There is intense scientific interest in normal and pathological cognitive functioning in older adults that has been stimulated by the rapid increase in the older segment of the population. The increasing prevalence with advancing age of debilitating diseases like Alzheimer's disease has led to a need for clinical and research methods for measurement of effects of these diseases, and cognitive tests play a major role in diagnosis and monitoring of disease status and progression. Increasing demographic diversity creates special challenges for accurate measurement of cognition. Most neuropsychological tests of cognition that are in clinical and research use were developed using psychometric methods from the first half of the 20th century. There have been substantial advances in measurement theory and methodology, notably item response theory (IRT) and associated methods, that could have an important impact on the measurement of cognition, study design, and analysis of cognitive variables. This conference series is designed to promote the application of modern psychometric methods in research on cognitive decline associated with diseases of aging. Specific goals are: 1) to expose developing and established researchers in cognitive aging to modern psychometric techniques, 2) to expose experts in psychometric theory to the practical and theoretical concerns of cognitive aging research, and 3) encourage production of manuscripts based on the interactions of researchers, psychometricians, and statisticians during these conferences. We have had three successful annual conferences to date, and this experience has helped to shape our plans for the planned series of conferences. The format of the conferences will include didactic presentations by experts in cognitive aging and applied psychometric theory, demonstrations of psychometric and statistical analytic methods, and most importantly, hands-on experience using real data. This content and format is not only appropriate for encouraging education and collaboration of seasoned researchers but has also been an extremely effective learning environment for graduate students, postdoctoral fellows, and junior faculty with these interests. The main objectives of the first annual conference will be to address measurement issues that can enhance ability of cognitive tests to detect effects of Alzheimer and cerebrovascular disease. In subsequent years, the topics will focus on cognitive reserve, normative aging, the relationship between brain structure and cognition, and measurement bias in demographically diverse groups. As in previous years, there will be a heavy emphasis on workgroups organized around scientific analyses of real data, and we plan to disseminate the information resulting from these workshops in both traditional academic outlets (e.g. submission of manuscripts for peer reviewed scientific journals) and through symposia at annual scientific conferences.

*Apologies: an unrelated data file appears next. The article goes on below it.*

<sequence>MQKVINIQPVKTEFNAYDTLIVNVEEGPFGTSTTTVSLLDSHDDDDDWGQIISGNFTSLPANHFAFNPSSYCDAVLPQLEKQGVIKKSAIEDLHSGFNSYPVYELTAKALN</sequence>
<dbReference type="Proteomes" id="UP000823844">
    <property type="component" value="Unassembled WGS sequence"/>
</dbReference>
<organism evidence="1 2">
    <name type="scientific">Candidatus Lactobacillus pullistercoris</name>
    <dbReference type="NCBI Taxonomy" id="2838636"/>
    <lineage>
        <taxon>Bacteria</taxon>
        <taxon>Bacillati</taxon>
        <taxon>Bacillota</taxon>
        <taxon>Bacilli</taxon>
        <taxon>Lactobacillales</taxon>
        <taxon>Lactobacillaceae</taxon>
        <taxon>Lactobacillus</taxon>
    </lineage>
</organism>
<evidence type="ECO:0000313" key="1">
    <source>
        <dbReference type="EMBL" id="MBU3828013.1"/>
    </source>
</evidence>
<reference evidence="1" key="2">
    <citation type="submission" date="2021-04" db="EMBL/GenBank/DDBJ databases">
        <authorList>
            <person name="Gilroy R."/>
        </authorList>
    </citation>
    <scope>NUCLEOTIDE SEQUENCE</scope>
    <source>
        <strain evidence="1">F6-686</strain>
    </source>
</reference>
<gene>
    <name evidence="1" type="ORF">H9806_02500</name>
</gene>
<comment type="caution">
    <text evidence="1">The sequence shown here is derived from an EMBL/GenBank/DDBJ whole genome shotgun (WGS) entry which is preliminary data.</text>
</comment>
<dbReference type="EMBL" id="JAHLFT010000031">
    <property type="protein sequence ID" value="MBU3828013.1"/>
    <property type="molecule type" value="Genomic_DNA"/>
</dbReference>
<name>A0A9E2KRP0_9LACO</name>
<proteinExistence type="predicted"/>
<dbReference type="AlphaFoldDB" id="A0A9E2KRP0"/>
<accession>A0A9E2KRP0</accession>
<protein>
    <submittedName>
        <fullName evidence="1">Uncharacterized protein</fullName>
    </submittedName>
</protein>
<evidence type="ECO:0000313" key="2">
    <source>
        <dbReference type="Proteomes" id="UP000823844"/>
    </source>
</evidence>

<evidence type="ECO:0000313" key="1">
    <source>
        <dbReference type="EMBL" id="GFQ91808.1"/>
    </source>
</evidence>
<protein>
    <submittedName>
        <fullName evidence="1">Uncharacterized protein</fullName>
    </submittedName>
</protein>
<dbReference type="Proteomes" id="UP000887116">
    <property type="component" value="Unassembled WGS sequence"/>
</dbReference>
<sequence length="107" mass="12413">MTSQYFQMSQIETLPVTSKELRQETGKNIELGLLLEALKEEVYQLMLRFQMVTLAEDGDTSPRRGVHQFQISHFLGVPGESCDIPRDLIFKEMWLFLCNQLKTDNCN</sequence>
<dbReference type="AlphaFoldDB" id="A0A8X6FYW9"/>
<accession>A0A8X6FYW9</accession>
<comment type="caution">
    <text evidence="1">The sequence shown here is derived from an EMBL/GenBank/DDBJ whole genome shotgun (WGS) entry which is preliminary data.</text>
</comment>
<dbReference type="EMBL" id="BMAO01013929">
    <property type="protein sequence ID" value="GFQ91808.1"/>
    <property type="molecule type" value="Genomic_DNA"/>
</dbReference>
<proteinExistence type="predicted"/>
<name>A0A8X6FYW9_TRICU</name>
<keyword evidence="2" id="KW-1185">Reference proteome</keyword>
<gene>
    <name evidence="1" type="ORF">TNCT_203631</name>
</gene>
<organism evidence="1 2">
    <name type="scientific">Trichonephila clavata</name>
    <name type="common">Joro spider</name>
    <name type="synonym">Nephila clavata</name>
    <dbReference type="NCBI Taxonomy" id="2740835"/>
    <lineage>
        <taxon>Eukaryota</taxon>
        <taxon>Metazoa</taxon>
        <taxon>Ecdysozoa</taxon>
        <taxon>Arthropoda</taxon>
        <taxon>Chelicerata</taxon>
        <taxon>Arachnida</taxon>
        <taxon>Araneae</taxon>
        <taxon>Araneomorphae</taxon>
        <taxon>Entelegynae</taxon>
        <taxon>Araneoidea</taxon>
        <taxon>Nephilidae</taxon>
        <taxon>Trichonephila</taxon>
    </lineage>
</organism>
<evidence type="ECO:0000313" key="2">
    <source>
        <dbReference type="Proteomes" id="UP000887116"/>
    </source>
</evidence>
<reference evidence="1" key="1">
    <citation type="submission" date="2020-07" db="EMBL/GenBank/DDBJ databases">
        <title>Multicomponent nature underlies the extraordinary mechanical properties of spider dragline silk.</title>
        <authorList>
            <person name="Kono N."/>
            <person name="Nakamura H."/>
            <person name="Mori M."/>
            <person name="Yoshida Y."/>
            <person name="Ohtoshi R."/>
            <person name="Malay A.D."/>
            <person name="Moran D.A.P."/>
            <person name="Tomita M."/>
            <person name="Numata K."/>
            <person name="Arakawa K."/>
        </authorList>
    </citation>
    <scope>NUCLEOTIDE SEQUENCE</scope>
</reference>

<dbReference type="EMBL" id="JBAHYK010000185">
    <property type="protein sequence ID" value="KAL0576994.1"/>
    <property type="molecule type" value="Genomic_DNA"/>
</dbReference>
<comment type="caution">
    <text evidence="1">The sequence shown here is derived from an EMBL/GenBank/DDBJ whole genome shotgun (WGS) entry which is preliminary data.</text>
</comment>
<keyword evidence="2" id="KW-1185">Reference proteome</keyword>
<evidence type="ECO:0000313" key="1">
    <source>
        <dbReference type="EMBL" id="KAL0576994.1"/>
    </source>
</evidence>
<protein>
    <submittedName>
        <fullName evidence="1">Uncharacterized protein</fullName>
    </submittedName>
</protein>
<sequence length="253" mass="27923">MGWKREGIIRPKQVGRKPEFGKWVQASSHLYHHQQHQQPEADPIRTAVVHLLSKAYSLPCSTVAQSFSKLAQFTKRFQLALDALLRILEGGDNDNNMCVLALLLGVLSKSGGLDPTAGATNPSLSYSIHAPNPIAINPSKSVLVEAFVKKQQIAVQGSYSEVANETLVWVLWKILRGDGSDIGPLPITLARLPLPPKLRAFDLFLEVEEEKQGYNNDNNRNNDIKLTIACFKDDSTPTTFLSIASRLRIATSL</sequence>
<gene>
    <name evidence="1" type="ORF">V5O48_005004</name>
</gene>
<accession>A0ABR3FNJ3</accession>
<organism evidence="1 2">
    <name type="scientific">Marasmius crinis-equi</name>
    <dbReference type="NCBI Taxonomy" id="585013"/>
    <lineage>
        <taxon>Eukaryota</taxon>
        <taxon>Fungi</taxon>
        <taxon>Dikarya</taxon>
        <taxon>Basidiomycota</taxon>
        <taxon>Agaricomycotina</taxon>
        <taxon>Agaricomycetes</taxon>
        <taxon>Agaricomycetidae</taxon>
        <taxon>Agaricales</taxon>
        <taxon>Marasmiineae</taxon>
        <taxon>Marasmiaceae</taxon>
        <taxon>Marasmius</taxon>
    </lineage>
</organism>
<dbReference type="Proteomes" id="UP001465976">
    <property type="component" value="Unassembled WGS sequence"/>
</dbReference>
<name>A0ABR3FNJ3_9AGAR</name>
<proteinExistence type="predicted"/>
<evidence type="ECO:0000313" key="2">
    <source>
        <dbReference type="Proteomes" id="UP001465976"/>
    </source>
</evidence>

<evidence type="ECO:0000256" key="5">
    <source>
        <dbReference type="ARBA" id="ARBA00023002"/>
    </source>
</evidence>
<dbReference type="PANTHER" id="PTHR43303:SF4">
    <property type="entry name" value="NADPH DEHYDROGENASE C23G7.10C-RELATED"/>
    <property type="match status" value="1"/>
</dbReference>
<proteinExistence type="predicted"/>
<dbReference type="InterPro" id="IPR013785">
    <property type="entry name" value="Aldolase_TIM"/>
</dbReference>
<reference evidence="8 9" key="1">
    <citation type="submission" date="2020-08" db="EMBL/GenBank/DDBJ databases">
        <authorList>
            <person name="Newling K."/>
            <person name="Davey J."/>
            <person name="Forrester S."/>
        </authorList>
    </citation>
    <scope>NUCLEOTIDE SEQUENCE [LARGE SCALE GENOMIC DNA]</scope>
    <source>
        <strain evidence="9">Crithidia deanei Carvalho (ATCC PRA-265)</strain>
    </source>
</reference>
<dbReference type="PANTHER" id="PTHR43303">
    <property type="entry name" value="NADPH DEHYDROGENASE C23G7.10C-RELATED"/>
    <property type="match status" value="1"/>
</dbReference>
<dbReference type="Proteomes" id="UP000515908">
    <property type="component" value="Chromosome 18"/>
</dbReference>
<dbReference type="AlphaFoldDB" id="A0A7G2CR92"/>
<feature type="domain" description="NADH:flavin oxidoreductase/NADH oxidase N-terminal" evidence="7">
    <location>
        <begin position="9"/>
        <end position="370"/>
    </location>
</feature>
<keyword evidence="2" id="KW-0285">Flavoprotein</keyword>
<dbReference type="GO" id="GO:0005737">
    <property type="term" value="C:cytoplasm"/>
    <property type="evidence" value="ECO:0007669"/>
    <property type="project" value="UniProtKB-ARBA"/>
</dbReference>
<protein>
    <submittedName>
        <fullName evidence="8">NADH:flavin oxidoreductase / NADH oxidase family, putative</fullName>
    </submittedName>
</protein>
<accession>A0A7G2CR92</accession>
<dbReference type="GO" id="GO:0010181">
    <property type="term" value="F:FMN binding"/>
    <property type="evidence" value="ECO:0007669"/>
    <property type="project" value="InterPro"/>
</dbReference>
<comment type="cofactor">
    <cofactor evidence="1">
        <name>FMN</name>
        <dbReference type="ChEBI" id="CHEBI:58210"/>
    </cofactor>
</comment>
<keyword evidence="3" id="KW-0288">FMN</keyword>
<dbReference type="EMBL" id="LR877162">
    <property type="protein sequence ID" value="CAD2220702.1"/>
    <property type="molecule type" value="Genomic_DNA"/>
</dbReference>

Dementing illnesses of aging like Alzheimer's disease are defined by their debilitating effects on cognitive abilities like memory, language, planning and organization, and reasoning. Modern psychometric methods have promise to improve measurement of cognition to enhance ability for early diagnosis and advance research on mechanisms and treatments of cognitive decline in older persons.
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